The report tells us that the means by which training is to be delivered is a 'modular development programme' undertaken over a period of 12-18 months consisting of three modules which are (and I quote directly here):
Module One - Building Healthy Organisations.
In preparation for this module, learners will be asked to work through a suite of on-line tools that will measure the effectiveness of the team they lead. They will also be asked to participate in a 360 degree feedback exercise. The module will start by exploring the current context of the Church and the challenges and opportunities that face the organisation now and in the future. The spiritual focus of the programme will be underlined. Ecclesiology and perspectives from different traditions in the Church will be included. The ‘healthy organisation’ will be defined as the foundation for the success of the Church in the future. Learners will work on their team and individual 360 feedback reports and construct action plans around their development needs.
Time will be spent on approaches to change management and how to lead complex decentralised organisations through change. Conflict and coaching support for difficult conversations will be included. External perspectives will be supplied from organisations like the National Trust, BBC, NHS Health Trusts and the Armed Services. The module will conclude with examining the importance of measurement and controls, including an overview of financial and other measurement tools and techniques. Refresher and updated material will be offered to cover safeguarding and legal issues. Each cohort will be divided into action learning sets and these sets will agree development tasks focused on the healthy organisation for completion before the second module. The action learning sets will also form the basis for prayer and spiritual reflection between each module.
Module Two - Leading Growth.
This module will look at the challenges and opportunities presented by the intent to grow the Church. As course preparation, learners will be asked to review any planning material for their diocese and come prepared to discuss and share plans. The module will open with an exploration of growth, why evangelism is so important for the future of the Church and will examine the importance of planning for growth. The module will aim to offer peer reviews of existing diocesan plans and assistance to design and implement a plan where none exists. Work on team effectiveness from the first module will be revisited to examine in more detail the importance of building the right partnership between lay and ordained ministries. A field trip will be organised so the cohort can experience personally a part of the Church that is experiencing growth and this will lead to sessions sharing best practice and looking at successful initiatives, including ecumenical perspectives. The module will conclude with action learning sets agreeing development tasks focused on evangelism and growth, for completion before the third module. Once again the action learning set will be the basis for prayer and spiritual reflection.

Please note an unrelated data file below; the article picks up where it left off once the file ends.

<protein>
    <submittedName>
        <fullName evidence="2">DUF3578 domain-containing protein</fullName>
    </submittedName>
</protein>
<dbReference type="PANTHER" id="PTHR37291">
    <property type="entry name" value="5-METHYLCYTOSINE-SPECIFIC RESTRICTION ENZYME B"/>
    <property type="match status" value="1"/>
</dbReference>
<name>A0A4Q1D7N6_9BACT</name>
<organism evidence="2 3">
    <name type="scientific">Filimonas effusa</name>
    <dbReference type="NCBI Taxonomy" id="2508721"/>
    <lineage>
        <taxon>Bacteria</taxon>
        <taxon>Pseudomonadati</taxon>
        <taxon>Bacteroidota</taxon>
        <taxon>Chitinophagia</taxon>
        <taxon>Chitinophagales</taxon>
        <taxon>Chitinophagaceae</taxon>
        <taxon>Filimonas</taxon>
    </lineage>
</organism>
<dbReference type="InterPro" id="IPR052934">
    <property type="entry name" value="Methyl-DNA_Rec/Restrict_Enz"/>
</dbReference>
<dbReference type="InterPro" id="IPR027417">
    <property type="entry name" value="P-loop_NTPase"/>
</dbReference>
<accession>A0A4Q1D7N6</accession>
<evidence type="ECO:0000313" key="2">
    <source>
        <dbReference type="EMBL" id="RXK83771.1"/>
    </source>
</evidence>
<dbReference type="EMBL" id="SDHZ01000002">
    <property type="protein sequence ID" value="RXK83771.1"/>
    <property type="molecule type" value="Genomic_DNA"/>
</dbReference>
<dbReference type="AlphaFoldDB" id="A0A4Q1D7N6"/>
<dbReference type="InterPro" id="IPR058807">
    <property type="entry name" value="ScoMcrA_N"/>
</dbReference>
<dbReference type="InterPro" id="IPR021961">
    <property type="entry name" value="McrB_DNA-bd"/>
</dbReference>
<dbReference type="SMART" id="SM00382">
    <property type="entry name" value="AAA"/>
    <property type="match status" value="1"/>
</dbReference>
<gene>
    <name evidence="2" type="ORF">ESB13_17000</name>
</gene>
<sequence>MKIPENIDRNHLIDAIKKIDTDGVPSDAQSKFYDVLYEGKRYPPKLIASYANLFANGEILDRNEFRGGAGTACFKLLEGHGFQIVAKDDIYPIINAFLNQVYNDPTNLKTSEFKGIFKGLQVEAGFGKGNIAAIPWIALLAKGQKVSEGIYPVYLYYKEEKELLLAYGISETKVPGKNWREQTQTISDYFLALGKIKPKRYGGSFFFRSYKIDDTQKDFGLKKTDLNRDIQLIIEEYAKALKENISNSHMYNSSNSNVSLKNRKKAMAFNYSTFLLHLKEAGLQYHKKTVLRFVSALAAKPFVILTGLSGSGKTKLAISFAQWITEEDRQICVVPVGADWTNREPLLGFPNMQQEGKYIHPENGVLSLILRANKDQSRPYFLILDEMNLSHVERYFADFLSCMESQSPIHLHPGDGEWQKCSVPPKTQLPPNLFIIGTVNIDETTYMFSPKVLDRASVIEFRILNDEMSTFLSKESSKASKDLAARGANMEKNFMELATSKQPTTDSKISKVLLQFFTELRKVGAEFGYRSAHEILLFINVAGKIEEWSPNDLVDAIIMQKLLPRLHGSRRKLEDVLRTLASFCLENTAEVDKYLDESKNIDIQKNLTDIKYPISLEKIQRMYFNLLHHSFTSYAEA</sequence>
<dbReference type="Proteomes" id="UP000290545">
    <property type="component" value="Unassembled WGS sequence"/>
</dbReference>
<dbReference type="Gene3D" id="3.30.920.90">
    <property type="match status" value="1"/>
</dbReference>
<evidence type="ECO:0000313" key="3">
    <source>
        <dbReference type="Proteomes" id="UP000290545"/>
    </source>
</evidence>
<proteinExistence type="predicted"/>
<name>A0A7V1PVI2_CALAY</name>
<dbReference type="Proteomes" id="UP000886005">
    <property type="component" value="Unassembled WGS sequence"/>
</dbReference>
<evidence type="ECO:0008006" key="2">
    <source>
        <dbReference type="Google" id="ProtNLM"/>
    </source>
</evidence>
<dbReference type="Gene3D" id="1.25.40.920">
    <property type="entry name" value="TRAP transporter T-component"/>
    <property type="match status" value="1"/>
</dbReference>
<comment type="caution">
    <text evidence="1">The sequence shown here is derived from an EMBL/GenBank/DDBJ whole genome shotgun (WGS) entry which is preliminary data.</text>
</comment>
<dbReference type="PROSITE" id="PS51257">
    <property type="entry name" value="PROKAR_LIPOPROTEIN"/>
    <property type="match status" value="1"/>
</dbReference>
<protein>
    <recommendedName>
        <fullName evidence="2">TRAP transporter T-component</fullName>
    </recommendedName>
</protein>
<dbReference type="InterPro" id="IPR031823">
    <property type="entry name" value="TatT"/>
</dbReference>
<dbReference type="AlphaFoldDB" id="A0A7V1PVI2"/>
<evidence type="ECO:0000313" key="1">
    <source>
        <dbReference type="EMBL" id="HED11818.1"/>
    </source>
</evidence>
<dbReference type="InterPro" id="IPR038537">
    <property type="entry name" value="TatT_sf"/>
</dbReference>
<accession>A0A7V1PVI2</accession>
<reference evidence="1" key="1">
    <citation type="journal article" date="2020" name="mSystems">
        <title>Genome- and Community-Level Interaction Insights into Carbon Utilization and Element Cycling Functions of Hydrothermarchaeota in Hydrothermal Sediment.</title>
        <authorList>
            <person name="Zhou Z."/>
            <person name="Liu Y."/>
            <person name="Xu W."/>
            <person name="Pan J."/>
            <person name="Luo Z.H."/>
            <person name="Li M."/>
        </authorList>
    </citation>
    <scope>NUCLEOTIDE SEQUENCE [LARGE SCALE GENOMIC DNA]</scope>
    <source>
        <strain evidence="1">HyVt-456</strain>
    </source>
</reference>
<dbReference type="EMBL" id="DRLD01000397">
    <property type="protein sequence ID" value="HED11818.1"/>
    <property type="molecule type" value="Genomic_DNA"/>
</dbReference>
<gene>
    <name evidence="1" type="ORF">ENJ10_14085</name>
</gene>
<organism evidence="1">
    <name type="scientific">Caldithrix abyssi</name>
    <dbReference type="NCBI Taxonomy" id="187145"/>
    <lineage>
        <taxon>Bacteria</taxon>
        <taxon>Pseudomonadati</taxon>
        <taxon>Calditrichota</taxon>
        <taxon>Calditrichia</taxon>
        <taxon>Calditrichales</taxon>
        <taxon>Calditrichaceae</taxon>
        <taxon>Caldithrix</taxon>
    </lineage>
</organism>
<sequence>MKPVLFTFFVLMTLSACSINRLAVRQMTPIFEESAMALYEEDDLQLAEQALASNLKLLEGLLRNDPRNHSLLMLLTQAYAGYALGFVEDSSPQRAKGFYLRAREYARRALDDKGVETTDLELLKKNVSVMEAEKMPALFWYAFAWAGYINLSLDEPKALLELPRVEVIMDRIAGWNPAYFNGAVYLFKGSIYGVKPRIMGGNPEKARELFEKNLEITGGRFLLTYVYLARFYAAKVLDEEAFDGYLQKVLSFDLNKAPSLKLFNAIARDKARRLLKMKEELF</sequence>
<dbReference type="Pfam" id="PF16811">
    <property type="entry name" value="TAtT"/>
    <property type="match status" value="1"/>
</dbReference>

Module Three - Re-inventing the Ministry.
The final module will focus on the capabilities required from senior leaders to improve talent management in the Church. As preparation, each learner will be asked to review the current status of MDRs in their diocese and review their senior staff meetings from the perspective of how it could be better used to identify talented individuals. This module will help participants to both conduct and receive a MDR and will work on best practice. The module will include further work on developing coaching and mentoring skills. The new approach to identifying talent within the Church will be highlighted, together with the key role of senior clergy within the process. The module will conclude with sharing best practice in ministerial development, using case studies both from lay and ordained ministries.
This is nothing more than the basic management courses that would elsewhere lead to a DMS* type qualification which with the addition of communications, marketing and financial papers would form at its highest level an MBA. What is sad (from where I recline) is that these skills should have inductively been added to the portfolio of anyone who has been around in the real world of management and are no great shakes at all. So what;s the fuss about with those who had texted and mailed to tell me it's 'elitist' - for what's on offer here is merely bread and butter skills (for £2m - have I mentioned this - not sure we're getting value for money or even looking at the right people to deliver the training to either!).
The 'healthy organisation' is something that should be featuring large in today's organisation and yet, if those I engage with are being honest, they don't appear to feature even barely in some places! Growth as a learned and transferable reality is also great fun for, wearing my missioner hat, I don't find that replication comes through ageing what is seen any more than it comes by buying into to 'the only effective ± ten years of the minister's age' theory!
Re-inventing the ministry is a little bit insulting. Insulting because it's not the ministry that need 're-inventing' it is the way that senior church people use the talent that already exists - and this is about more than 'releasing the laity' (also known as 'skint so can't afford to pay') and MDR (Major Drain on Resources?) as an exercise that keeps blue riband clergy frustrated and leaves the hopeless and hapless clergy hopeless too.
But here are the words, read them for yourself and see that there's nothing special here - that's going to be the people they pick perhaps?
*Diploma in Management Studies